When Laettner played for Duke from 1988-92, the Blue Devils made four consecutive Final Fours, winning two titles in that span. Laettner’s contributions to the team and the sport of college basketball remain a huge reason for his success as a collegiate athlete. As the title may suggest, I Hate Christian Laettner delves into the vast amount of success and praise heaped on Laettner and Duke men’s basketball at the time, while also examining the endless vitriol he received along with it.
Laettner Was Both Brash and Talented
Those interviewed for the piece include Laettner’s former coach Mike Krzyzewski, Jalen Rose, who played against Laettner as a member of Michigan’s famed Fab 5, Bobby Hurley, who played alongside Laettner at Duke, and The Hangover star Ken Jeong, who graduated from Duke in 1990.
Jeong said he understands why some dislike Duke basketball. “There’s a lot to resent,” Jeong said. “You know, private school with an amazing academic reputation.” He then went on to discuss the school’s rowdy fans, the “Cameron Crazies,” and how their perceived obnoxious antics also reflect on the team and university.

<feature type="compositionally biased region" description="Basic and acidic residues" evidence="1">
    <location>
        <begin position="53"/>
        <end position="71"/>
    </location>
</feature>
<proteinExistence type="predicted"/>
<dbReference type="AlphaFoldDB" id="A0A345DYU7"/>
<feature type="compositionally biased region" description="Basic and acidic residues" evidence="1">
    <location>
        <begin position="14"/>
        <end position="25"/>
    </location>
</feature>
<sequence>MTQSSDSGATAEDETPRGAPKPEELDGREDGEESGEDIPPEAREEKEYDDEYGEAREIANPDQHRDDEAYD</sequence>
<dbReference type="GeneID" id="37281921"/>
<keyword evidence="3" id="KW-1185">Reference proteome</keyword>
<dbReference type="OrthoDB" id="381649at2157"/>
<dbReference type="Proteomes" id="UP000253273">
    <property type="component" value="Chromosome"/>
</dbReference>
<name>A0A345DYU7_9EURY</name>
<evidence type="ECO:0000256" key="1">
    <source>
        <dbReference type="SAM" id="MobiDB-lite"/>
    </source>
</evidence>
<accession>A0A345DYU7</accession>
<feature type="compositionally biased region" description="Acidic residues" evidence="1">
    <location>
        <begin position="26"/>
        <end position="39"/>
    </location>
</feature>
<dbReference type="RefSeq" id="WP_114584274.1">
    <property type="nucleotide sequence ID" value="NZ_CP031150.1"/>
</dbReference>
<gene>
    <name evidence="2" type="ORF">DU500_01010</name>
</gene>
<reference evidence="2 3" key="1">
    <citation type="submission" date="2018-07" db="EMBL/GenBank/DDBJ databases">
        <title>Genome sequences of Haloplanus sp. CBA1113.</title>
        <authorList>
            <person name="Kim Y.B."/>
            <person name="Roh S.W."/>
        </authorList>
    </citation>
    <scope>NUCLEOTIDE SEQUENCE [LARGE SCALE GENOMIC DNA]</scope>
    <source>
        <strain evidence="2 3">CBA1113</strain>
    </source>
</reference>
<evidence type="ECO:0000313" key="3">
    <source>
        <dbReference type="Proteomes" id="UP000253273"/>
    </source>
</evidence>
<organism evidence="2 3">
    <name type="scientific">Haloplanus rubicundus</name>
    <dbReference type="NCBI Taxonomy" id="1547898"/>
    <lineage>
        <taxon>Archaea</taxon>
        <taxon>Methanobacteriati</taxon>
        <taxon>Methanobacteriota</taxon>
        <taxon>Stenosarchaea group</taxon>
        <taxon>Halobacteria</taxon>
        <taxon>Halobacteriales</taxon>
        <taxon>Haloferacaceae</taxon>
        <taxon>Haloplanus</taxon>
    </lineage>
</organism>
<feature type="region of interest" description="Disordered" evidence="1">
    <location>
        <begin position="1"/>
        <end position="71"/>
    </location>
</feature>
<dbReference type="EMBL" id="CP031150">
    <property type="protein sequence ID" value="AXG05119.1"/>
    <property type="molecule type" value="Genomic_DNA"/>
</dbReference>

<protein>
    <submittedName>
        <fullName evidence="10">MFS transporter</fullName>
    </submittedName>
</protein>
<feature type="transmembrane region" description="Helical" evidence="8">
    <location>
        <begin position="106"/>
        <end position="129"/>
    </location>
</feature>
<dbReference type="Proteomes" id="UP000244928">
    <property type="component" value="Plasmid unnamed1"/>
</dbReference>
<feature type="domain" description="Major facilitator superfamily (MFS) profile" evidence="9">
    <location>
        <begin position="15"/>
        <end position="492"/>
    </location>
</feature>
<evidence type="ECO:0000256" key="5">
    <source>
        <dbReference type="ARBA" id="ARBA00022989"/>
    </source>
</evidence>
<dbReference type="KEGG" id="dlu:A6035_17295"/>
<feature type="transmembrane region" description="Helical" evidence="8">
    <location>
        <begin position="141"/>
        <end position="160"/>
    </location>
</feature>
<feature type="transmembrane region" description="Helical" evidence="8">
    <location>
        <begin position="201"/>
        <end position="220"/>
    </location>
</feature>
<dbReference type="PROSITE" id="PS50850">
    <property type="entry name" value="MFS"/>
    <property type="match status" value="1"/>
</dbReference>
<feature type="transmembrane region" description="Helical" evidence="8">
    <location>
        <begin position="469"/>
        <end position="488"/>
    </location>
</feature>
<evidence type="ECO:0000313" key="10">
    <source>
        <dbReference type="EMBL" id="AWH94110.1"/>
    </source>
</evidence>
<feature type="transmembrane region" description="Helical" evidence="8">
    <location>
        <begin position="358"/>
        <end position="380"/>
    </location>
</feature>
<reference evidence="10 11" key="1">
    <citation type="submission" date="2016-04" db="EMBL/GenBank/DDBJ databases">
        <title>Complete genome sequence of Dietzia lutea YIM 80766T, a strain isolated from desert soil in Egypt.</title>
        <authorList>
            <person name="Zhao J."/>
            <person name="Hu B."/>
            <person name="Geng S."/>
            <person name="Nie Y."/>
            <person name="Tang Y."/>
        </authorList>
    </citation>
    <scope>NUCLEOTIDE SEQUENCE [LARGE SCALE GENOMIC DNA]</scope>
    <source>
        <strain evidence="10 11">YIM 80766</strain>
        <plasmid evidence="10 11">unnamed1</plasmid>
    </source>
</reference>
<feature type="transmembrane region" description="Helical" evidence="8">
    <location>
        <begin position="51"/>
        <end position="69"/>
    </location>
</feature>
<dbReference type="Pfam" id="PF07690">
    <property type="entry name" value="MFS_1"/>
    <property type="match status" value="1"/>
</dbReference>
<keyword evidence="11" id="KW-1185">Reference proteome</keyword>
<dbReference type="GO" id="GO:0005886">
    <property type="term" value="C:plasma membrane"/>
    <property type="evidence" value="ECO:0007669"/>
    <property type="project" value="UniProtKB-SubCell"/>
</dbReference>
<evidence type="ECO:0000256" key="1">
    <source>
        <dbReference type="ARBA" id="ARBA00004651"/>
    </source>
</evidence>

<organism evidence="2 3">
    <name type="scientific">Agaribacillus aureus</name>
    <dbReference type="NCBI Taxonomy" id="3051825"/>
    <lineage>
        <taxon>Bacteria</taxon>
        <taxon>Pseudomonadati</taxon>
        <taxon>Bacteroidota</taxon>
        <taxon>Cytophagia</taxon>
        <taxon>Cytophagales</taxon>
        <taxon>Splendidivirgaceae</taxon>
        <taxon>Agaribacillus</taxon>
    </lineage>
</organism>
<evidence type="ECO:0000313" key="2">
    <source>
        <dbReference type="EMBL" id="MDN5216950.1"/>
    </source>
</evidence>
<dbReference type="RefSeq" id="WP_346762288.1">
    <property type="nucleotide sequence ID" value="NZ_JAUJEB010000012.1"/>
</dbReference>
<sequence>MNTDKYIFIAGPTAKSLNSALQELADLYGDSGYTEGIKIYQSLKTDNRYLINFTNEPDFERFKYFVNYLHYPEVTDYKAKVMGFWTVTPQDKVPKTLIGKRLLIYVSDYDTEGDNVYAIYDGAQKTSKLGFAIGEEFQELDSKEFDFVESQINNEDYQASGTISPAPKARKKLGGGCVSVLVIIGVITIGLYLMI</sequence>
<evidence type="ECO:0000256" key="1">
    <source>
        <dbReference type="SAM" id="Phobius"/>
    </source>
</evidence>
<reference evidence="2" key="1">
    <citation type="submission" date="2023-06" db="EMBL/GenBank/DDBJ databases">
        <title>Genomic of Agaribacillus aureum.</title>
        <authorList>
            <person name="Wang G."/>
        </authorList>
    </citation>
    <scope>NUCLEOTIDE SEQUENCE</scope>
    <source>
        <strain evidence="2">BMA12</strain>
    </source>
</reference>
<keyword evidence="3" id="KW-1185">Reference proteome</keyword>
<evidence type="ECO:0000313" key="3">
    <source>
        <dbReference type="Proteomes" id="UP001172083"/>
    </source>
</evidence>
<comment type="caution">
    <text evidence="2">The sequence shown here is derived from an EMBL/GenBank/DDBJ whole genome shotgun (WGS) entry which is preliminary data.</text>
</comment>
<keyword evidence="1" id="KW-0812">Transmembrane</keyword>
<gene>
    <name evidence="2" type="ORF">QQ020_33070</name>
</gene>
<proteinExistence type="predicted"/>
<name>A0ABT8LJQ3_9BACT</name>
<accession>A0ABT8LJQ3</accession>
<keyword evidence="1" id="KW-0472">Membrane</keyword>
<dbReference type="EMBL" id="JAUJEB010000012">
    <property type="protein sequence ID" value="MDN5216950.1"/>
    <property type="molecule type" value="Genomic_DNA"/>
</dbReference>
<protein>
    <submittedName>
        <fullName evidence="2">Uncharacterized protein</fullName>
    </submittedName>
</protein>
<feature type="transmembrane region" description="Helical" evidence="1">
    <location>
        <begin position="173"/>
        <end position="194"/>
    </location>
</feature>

Another primary reason for the dislike towards Laettner stemmed from his clutch play. The film discusses in detail two of the most famous shots in college basketball history: his buzzer-beater in the 1990 regional final against UConn, and what is simply referred to as “The Shot:” his turn-around, game-winning bucket as time expired in the 1992 regional final against the Kentucky Wildcats.